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August 7, 2016

Confirmed patient discharged after complete cure at HFH

Islamabad

August 7, 2016

Rawalpindi

A confirmed patient of Crimean-Congo Hemorrhagic Fever (CCHF) who had been undergoing treatment here at Holy Family Hospital since July 23 and was declared dead falsely in a section of press on Monday, August 1, has been discharged after achieving complete cure while confirmatory tests in another three suspect cases of the infection turned out to be negative.

62-year-old Ulfat Muhammad son of Ujjal Muhammad, a resident of Choa Saidan Shah in Chakwal district was brought to the HFH on July 23 as a suspect case of dengue fever but he was tested negative for dengue fever and later, after being suspected as a patient of CCHF, his blood sample was sent to National Institute of Health (NIH) for confirmatory test.

The NIH confirmed his positive status for CCHF on July 29. Ulfat, however, has been discharged from the hospital after achieving complete cure on Saturday.

The HFH has sent blood samples of another five patients to the NIH for confirmatory tests after being suspected them as cases of CCHF. Reports in three cases of the infection namely Saeed, Sakhawat and Umar have been received by the hospital on Friday and they have been confirmed negative by the NIH.

However, at present two other suspects of CCHF including Sarwar from Taxila and Shazia have been undergoing treatment at the HFH in isolation and result in their cases would possibly be received by the hospital on Monday, said a top official at the HFH while talking to ‘The News’ on Saturday.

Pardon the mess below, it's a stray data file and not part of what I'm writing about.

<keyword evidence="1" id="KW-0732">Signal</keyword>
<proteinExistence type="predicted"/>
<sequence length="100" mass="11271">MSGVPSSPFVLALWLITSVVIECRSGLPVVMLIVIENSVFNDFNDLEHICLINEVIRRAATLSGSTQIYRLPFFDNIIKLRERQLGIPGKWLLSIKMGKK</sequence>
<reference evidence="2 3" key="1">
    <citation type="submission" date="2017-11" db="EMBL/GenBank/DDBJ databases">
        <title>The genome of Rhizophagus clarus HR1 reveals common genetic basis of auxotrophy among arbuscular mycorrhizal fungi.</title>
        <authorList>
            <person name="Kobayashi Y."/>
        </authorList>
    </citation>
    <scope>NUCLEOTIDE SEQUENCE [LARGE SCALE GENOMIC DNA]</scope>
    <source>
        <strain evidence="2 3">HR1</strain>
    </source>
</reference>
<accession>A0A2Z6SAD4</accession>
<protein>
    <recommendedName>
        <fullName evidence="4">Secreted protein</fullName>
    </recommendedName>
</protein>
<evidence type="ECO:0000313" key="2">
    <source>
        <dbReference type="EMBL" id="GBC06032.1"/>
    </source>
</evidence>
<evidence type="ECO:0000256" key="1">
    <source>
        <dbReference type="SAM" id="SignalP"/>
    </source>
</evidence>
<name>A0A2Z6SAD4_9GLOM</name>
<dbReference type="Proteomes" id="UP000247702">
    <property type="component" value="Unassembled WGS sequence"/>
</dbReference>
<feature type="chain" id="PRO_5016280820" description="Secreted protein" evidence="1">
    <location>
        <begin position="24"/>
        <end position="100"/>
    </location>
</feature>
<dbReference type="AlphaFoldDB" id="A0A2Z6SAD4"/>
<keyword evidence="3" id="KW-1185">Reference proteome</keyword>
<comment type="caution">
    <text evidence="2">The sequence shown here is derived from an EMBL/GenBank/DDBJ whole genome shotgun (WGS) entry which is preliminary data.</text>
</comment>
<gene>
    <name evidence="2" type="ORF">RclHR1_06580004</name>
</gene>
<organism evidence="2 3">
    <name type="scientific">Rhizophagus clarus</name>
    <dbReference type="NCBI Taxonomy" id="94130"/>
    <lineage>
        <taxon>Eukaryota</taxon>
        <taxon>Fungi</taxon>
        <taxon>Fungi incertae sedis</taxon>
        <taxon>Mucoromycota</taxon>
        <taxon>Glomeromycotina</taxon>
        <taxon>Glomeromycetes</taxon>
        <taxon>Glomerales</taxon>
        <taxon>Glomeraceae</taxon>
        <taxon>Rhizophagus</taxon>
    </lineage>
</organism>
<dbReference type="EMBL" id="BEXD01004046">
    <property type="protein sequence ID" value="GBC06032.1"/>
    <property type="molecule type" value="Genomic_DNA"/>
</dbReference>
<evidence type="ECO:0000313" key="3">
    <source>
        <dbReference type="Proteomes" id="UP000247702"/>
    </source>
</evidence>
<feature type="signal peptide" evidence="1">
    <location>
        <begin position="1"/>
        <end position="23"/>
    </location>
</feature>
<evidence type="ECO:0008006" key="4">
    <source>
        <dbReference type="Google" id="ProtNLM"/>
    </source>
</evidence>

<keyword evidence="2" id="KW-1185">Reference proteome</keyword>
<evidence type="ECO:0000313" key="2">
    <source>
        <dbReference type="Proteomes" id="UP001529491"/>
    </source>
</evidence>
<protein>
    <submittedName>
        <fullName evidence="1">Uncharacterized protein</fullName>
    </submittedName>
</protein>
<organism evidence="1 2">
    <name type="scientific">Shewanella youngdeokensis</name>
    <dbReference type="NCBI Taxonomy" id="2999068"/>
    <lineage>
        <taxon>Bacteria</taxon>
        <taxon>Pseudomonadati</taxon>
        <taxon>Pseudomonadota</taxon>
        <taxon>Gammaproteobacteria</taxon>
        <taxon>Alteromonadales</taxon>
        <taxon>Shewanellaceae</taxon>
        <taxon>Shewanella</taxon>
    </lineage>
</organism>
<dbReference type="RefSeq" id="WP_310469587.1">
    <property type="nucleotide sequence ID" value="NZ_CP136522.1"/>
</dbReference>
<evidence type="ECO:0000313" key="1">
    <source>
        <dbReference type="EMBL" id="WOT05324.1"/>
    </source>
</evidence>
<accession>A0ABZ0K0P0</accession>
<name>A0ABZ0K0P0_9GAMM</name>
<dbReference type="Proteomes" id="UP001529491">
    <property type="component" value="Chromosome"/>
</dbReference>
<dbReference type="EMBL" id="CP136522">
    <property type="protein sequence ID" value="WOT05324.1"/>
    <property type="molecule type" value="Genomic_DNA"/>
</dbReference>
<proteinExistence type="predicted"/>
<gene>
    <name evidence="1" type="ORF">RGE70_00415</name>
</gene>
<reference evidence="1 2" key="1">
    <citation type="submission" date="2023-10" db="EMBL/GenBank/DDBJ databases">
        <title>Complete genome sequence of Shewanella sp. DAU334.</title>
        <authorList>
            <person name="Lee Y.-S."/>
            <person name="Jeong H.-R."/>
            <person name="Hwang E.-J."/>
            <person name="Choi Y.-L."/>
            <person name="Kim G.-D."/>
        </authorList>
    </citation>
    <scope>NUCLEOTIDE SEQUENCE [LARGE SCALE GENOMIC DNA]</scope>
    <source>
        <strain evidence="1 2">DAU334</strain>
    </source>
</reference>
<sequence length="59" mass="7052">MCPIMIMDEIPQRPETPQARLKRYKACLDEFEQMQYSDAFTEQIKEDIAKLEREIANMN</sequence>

Pleading anonymity, he said the successful treatment in case of confirmed patient of CCHF at the HFH would help reducing panic among public and healthcare service providers.

It is important that the HFH had managed and treated successfully a number of confirmed cases of CCHF in last few years.

The deadly infection claimed two lives involving Punjab province in last three weeks causing a significant level of fear and panic among general public and healthcare providers mainly because both the confirmed patients of CCHF who died of the infection were healthcare service providers.

One Dr. Sagheer Ahmed, a general surgeon at Victoria Hospital Bahawalpur died of the infection at Aga Khan Hospital in Karachi on July 30 while the other patient, a female medical student tested positive for CCHF and died at Victoria Hospital Bahawalpur some three weeks back.

Studies reveal that the CCHF is caused by Nairovirus of the Bunyaviridae family and can be transmitted to humans by the bite of Hyalomma tick that is mostly found on the skin of animals including goat, sheep or cattle. The CCHF is also caused by direct contact with the blood of an infected animal or human. Exposure to blood or tissue of the infected animal during or post slaughtering and direct contact with blood or secretions of infected person may also cause transmission.

Many health experts including Additional District Health Officer at ICT Health Department Dr. Muhammad Najeeb Durrani have expressed to ‘The News’ that the CCHF has an infrequent incidental appearance in Pakistan and it can appear anywhere but at the most risk are animal handlers and the health care providers. Experts say that there is a need of creating awareness among public and high risk groups to take necessary preventive measures well in time to avoid losses.

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